The Fresh Loaf

News & Information for Amateur Bakers and Artisan Bread Enthusiasts

Is it practical to maintain the Full Sour (of 3 Stage Detmolder Process) for future use ?

Wade37's picture
Wade37

Is it practical to maintain the Full Sour (of 3 Stage Detmolder Process) for future use ?

I use a 100% rye starter and produce tasty, but not notably sour, rye + wholemeal loaves and I am considering trying the Detmolder 3 Stage Process to increase my output sourness and flavour. The procedure is lengthy and necessitates critical temperature control.

My question is : Is development of Refreshment/ Basic Sour/ Full Sour stage mixes necessary for each bake or can a portion of Full Sour be maintained (e.g. refrigeration + feeding, as in the case of conventional starters) for future use ?

Juergen Krauss's picture
Juergen Krauss

Hi,

According to the originator of the process (Arbeitsgemeinschaft Fuer Getreideforschung Detmold eV) the 3-stage process gives you an optimum sour for about 30 minutes. This method is thought to be for an automated process and is (at least in Germany) mostly used by bakers who have automated multi-fermenters.

In order to accommodate smaller bakeries the Arbeitsgemeinschaft devised the "Detmolder Einstufen-Fuehrung" or Single-Step process. This is fairly widespread among the professionals (and I am using it at home for all my rye breads), it gives you an optimum sour for about 8 hours, once it reached maturity and you chill lit.

Most of the rye breads in Hamelman's "Bread" use this method without calling it by name.

You can find the original documents on Ketex' Blog (I posted links in some of my earlier blog entries).

To answer your question: In my opinion keeping the 3rd stage in  the fridge only makes sense as initial starter for a new build.

Happy Baking,

Juergen

 PS.: You can find some links relating to your question here:

http://www.thefreshloaf.com/node/28726/german-sour-dough-starter#comment-217424

 

Wade37's picture
Wade37

Thanks, Juergen, for your definitive and interesting response - plenty to chew on !

As part of my quest to bake authentic German style bread (to rival Hopfisterei Munich products - no harm in being ambitious), I plan to try baking using the Detmolder Single Stage process, that you outline, starting with the 60/40 formula.

I have the following questions :

1. Have you tried substituting wholemeal for the white flour ?
2. What manipulation of the dough (kneading, folding etc.)is recommended.
3. Given the high rye content and hydration, is it practical to form free-standing loaves ?
4. If yeast is omitted, what is time extension factor should be expected for proofing the dough (assuming 26 deg.C) ?

Regards,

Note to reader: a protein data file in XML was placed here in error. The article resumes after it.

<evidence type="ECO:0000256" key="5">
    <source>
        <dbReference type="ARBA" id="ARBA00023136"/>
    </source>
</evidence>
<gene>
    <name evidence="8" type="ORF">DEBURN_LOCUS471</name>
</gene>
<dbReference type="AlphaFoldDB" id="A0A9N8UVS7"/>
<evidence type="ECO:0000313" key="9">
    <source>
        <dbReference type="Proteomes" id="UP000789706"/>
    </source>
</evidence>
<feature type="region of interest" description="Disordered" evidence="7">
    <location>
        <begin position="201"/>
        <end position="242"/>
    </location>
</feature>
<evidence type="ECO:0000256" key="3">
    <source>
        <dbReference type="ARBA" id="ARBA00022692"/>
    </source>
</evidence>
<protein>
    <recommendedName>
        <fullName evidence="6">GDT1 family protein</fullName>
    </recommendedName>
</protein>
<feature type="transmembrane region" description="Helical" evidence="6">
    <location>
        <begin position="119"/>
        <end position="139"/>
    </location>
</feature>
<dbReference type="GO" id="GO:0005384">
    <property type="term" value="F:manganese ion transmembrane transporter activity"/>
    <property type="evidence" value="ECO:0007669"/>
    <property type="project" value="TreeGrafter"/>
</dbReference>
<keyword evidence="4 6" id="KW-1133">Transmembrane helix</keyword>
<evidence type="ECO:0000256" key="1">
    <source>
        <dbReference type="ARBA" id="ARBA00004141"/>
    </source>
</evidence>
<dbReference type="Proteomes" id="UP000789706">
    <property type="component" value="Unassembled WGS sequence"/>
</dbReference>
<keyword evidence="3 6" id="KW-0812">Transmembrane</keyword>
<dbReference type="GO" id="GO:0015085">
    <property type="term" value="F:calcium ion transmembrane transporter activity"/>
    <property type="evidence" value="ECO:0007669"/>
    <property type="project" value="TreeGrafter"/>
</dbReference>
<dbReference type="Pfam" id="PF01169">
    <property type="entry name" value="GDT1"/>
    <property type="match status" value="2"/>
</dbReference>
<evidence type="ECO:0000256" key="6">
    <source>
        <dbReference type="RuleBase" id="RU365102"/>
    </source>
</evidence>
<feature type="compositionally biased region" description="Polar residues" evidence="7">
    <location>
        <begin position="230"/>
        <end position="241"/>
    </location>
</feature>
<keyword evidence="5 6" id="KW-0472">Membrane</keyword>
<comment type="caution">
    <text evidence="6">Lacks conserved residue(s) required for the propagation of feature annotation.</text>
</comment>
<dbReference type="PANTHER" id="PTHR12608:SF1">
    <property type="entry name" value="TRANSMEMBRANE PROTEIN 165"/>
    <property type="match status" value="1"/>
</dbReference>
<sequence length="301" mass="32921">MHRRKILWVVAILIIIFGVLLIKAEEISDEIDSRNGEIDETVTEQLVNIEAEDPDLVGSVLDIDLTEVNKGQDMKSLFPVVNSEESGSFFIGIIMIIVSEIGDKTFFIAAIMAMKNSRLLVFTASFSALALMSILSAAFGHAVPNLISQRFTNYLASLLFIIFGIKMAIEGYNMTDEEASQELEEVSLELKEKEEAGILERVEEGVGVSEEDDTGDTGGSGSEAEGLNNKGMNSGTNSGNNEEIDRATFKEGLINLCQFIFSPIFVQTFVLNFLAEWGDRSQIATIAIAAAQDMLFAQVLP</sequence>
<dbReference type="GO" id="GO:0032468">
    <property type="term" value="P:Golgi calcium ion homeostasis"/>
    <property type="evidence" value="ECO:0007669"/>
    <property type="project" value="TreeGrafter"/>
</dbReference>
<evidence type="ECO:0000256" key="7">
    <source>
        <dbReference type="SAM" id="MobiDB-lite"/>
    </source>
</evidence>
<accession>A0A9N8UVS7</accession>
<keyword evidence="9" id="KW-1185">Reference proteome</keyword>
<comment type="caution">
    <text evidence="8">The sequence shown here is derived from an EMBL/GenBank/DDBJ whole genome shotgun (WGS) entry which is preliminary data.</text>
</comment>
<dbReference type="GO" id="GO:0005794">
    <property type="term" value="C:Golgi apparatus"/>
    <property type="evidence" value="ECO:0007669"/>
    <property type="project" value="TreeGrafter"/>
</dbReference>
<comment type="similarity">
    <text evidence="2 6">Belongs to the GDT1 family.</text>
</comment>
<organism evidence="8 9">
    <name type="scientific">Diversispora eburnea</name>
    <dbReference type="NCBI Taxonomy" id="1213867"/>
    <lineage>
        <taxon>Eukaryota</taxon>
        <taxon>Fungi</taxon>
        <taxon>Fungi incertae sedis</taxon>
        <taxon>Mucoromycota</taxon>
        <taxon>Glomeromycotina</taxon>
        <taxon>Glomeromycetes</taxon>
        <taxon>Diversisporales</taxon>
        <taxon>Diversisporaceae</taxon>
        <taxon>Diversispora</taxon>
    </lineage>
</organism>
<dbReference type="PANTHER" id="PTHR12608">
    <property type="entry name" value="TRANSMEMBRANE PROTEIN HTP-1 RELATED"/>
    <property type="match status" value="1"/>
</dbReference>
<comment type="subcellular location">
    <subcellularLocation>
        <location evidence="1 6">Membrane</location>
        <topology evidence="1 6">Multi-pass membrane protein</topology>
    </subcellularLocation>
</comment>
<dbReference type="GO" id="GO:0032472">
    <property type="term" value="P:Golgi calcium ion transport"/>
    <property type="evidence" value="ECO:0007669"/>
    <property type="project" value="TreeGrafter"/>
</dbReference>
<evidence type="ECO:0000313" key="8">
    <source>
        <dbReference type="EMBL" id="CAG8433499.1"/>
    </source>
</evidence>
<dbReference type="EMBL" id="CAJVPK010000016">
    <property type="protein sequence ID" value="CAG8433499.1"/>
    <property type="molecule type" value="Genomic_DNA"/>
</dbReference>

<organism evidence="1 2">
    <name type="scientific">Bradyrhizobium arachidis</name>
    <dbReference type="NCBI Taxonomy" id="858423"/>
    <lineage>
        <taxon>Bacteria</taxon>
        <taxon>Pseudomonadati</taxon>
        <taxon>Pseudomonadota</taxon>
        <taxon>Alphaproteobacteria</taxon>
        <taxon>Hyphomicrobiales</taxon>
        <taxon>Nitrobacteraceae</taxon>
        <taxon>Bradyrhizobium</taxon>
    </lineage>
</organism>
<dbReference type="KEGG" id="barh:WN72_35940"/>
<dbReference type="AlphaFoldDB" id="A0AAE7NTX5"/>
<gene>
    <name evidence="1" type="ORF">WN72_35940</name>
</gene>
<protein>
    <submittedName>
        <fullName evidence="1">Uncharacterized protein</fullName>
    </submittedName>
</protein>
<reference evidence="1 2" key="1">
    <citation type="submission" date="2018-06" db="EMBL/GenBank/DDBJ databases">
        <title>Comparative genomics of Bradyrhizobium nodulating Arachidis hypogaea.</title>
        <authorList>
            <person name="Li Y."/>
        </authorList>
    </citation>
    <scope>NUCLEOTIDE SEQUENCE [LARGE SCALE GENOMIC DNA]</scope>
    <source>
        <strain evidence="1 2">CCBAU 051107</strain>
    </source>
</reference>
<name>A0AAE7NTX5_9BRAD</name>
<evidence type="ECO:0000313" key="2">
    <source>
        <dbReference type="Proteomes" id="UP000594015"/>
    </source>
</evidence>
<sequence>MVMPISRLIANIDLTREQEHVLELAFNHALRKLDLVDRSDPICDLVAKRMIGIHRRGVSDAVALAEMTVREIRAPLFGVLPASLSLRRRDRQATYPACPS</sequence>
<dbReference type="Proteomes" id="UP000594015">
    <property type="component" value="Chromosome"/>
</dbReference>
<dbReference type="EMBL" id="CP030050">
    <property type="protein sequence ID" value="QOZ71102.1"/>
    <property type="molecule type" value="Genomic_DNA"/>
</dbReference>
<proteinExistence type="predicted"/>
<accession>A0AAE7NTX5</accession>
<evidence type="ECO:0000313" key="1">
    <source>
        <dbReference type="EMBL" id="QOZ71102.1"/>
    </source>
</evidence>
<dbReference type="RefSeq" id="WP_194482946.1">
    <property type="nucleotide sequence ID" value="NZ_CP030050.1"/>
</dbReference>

Wade37

Juergen Krauss's picture
Juergen Krauss

Hi,

I am glad you find my answers useful.

I usually use wholegrain rye for the sourdough build. Then I got a bit creative - using partly medium rye, wholegrain wheat, spelt, emmer ...

I also like mixing in wheat preferments - wheat sour or biga, or both.

Are you baking for yourself or commercially?

1. Have you tried substituting wholemeal for the white flour ?

Yes, works well - need a bit more water.


2. What manipulation of the dough (kneading, folding etc.)is recommended.

I only use my hands and don't have experience with commercial equipment.

For a dough with 60% rye I mix as long as it needs to get it all homogenous. I usually do one fold after 20 minutes


3. Given the high rye content and hydration, is it practical to form free-standing loaves ?

Yes, if you use banettons to prove them


4. If yeast is omitted, what is time extension factor should be expected for proofing the dough (assuming 26 deg.C)

Bulk proof is about twice as long, final proof remains about 1 hour.

I am sure you will produce something great to chew on!

Juergen

Wade37's picture
Wade37

To answer your question, I am a relatively inexperienced, strictly sourdough home baker, not commercial. My reference, as an aim, to rivaling Hopfisterei output was in terms of quality & flavour, not production !

I have attempted the 60/40 recipe but it is evident that I must improve my handling of wet, sticky doughs (had to resort to using a pan) and management of my rye starter (resulting bread acceptable but with little sour tang).

Thank you again, Juergen, for your advise & encouragement.

Juergen Krauss's picture
Juergen Krauss

as long as you remember that it is NOT wheat!

Keep your hands wet when shaping, and don't wait for any gluten development - the 60% will already look like cement. That's the way it is.

The Detmolder ryes aren't too tangy. I would recommend you get ting familiar with one formula and then start playing with the parameters, one at a time.

It is good to feel in control.

Cheers,

Juergen